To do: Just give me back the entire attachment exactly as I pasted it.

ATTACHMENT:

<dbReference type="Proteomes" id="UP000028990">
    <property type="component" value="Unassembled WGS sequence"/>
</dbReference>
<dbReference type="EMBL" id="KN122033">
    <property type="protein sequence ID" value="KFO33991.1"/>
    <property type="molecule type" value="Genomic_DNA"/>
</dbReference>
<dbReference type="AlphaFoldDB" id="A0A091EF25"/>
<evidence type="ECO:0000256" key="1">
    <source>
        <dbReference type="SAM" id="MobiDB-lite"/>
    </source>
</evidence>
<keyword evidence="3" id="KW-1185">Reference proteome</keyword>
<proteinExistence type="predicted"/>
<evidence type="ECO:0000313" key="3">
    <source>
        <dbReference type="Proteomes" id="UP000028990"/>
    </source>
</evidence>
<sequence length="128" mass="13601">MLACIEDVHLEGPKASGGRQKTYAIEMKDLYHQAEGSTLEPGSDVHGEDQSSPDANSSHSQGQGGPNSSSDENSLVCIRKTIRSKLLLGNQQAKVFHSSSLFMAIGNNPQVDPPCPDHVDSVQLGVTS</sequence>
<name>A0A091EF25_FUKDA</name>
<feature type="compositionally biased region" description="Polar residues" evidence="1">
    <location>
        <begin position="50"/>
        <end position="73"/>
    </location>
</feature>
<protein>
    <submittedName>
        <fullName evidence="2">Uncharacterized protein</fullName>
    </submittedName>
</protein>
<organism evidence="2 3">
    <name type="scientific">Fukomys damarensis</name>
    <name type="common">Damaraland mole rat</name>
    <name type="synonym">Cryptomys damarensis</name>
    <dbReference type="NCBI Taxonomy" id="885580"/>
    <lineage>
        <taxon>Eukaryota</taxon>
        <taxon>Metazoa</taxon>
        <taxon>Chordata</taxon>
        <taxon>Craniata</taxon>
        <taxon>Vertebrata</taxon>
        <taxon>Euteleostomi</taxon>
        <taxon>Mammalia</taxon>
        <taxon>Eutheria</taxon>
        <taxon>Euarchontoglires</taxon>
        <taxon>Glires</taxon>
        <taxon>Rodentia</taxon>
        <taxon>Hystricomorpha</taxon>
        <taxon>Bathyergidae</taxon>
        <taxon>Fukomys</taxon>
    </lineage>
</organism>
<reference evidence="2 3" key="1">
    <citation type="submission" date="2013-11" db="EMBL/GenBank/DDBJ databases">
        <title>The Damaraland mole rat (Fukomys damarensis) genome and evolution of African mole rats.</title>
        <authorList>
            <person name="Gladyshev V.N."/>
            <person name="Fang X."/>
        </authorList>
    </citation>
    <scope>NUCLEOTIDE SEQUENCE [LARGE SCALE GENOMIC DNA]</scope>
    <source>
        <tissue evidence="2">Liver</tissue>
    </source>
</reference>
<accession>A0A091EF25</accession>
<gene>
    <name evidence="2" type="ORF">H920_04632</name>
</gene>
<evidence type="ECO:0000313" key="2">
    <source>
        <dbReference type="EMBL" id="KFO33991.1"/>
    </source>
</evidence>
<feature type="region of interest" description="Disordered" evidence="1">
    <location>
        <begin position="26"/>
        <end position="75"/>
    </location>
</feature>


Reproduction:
<dbReference type="Proteomes" id="UP000028990">
    <property type="component" value="Unassembled WGS sequence"/>
</dbReference>
<dbReference type="EMBL" id="KN122033">
    <property type="protein sequence ID" value="KFO33991.1"/>
    <property type="molecule type" value="Genomic_DNA"/>
</dbReference>
<dbReference type="AlphaFoldDB" id="A0A091EF25"/>
<evidence type="ECO:0000256" key="1">
    <source>
        <dbReference type="SAM" id="MobiDB-lite"/>
    </source>
</evidence>
<keyword evidence="3" id="KW-1185">Reference proteome</keyword>
<proteinExistence type="predicted"/>
<evidence type="ECO:0000313" key="3">
    <source>
        <dbReference type="Proteomes" id="UP000028990"/>
    </source>
</evidence>
<sequence length="128" mass="13601">MLACIEDVHLEGPKASGGRQKTYAIEMKDLYHQAEGSTLEPGSDVHGEDQSSPDANSSHSQGQGGPNSSSDENSLVCIRKTIRSKLLLGNQQAKVFHSSSLFMAIGNNPQVDPPCPDHVDSVQLGVTS</sequence>
<name>A0A091EF25_FUKDA</name>
<feature type="compositionally biased region" description="Polar residues" evidence="1">
    <location>
        <begin position="50"/>
        <end position="73"/>
    </location>
</feature>
<protein>
    <submittedName>
        <fullName evidence="2">Uncharacterized protein</fullName>
    </submittedName>
</protein>
<organism evidence="2 3">
    <name type="scientific">Fukomys damarensis</name>
    <name type="common">Damaraland mole rat</name>
    <name type="synonym">Cryptomys damarensis</name>
    <dbReference type="NCBI Taxonomy" id="885580"/>
    <lineage>
        <taxon>Eukaryota</taxon>
        <taxon>Metazoa</taxon>
        <taxon>Chordata</taxon>
        <taxon>Craniata</taxon>
        <taxon>Vertebrata</taxon>
        <taxon>Euteleostomi</taxon>
        <taxon>Mammalia</taxon>
        <taxon>Eutheria</taxon>
        <taxon>Euarchontoglires</taxon>
        <taxon>Glires</taxon>
        <taxon>Rodentia</taxon>
        <taxon>Hystricomorpha</taxon>
        <taxon>Bathyergidae</taxon>
        <taxon>Fukomys</taxon>
    </lineage>
</organism>
<reference evidence="2 3" key="1">
    <citation type="submission" date="2013-11" db="EMBL/GenBank/DDBJ databases">
        <title>The Damaraland mole rat (Fukomys damarensis) genome and evolution of African mole rats.</title>
        <authorList>
            <person name="Gladyshev V.N."/>
            <person name="Fang X."/>
        </authorList>
    </citation>
    <scope>NUCLEOTIDE SEQUENCE [LARGE SCALE GENOMIC DNA]</scope>
    <source>
        <tissue evidence="2">Liver</tissue>
    </source>
</reference>
<accession>A0A091EF25</accession>
<gene>
    <name evidence="2" type="ORF">H920_04632</name>
</gene>
<evidence type="ECO:0000313" key="2">
    <source>
        <dbReference type="EMBL" id="KFO33991.1"/>
    </source>
</evidence>
<feature type="region of interest" description="Disordered" evidence="1">
    <location>
        <begin position="26"/>
        <end position="75"/>
    </location>
</feature>